Department better equipped to fight fires

November 24th, 2006    Author: Staff Report    Filed Under: News

The Union Township Fire Department will soon enjoy the use of a pair of new fire engines.

The two state of the art pumpers, recently purchased through fire levy funds, will give the fire department more versatility and water volume when fires break out in the township.

“They were made by American LaFrance Corporation in South Carolina,” said Union Township Fire Chief Stan Deimling. “You basically have three types of firetruck. You have a rescue truck, a fire engine pumper which is mostly for carrying and pumping water, and then you have aerial trucks with ladders. They both have compressed air foam systems on them.”

While pricey, the trucks will give the township a leg up against fires, providing a number of options and a great deal of mobile equipment to be used based on what the situation calls for.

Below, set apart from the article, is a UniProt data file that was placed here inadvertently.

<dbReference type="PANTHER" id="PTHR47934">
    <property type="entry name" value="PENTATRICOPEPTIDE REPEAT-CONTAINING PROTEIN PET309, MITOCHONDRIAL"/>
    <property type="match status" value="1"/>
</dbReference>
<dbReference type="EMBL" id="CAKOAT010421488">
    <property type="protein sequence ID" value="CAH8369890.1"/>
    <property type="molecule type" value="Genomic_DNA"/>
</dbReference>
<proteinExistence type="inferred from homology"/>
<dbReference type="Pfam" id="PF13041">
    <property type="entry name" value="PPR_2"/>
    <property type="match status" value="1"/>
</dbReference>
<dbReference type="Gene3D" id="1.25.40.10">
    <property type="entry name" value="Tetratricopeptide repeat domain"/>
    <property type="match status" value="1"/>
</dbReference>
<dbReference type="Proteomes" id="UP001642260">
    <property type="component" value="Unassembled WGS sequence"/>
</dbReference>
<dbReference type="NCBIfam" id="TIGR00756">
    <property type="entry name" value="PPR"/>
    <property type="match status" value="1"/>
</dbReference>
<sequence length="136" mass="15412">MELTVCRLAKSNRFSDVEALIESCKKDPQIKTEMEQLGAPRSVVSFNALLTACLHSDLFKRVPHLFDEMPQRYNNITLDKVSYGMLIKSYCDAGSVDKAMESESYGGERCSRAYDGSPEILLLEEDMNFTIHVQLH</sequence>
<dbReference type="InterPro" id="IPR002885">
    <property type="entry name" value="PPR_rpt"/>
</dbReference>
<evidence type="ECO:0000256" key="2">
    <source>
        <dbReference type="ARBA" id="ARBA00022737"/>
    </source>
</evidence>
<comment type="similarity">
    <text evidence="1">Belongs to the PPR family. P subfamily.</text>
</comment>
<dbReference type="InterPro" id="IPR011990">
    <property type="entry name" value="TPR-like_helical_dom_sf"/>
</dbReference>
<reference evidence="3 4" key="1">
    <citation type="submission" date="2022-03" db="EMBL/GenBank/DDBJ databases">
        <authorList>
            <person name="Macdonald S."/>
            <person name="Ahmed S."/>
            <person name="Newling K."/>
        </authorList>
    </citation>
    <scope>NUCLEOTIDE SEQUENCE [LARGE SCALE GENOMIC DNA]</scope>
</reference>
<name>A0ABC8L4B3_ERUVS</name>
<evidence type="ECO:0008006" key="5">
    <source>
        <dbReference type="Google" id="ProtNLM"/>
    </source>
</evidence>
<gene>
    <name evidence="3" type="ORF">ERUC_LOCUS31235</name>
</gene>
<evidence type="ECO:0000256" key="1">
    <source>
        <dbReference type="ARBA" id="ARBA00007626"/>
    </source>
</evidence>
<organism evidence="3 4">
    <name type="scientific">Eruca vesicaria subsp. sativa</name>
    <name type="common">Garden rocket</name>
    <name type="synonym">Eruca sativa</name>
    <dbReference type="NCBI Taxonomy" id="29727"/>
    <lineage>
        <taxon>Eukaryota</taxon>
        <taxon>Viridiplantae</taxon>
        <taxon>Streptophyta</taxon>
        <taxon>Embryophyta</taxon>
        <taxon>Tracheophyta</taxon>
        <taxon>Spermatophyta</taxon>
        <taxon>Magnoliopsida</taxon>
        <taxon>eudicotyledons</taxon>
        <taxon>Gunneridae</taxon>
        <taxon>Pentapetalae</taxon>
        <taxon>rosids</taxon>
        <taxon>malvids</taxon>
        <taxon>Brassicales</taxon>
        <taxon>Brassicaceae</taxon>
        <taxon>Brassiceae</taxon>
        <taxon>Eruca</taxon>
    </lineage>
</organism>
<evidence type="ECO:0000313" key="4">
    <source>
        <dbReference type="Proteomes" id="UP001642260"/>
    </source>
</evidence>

“With equipment, they cost about $450,000 apiece,” said Chief Deimling. “That includes the vehicle, hose, nozzles and other equipment.”

In fact, the trucks are still being outfitted and prepared, a process that will take a few weeks, and will only be commissioned after crews have had a chance to train on the new engines.

“The manufacturer will come out and do some initial training, and then all of the firefighters will go through training, driving and operating, on the vehicles before they can be put in service. Before getting the training done and installing all of the equipment, it will probably be 60 or 90 days before we put them into service.”

While the trucks are currently being stored, they will operate from two separate stations once the training is completed and the vehicles are outfitted and ready to run. They will join a fleet of over a dozen different fire and rescue vehicles within the department.

“One of those will be running out of station 51 at Clough and Glen-Este, and the other from the District 10 Station in Withamsville,” said Chief Deimling. “We have six engines, two aerial trucks, a heavy rescue truck, brush truck and an assortment of support and utility vehicles.”

Posing beside the new trucks are, from left, firefighter Steve Long, Fire Chief Stan Deimling and Lt. Steve Auffart.
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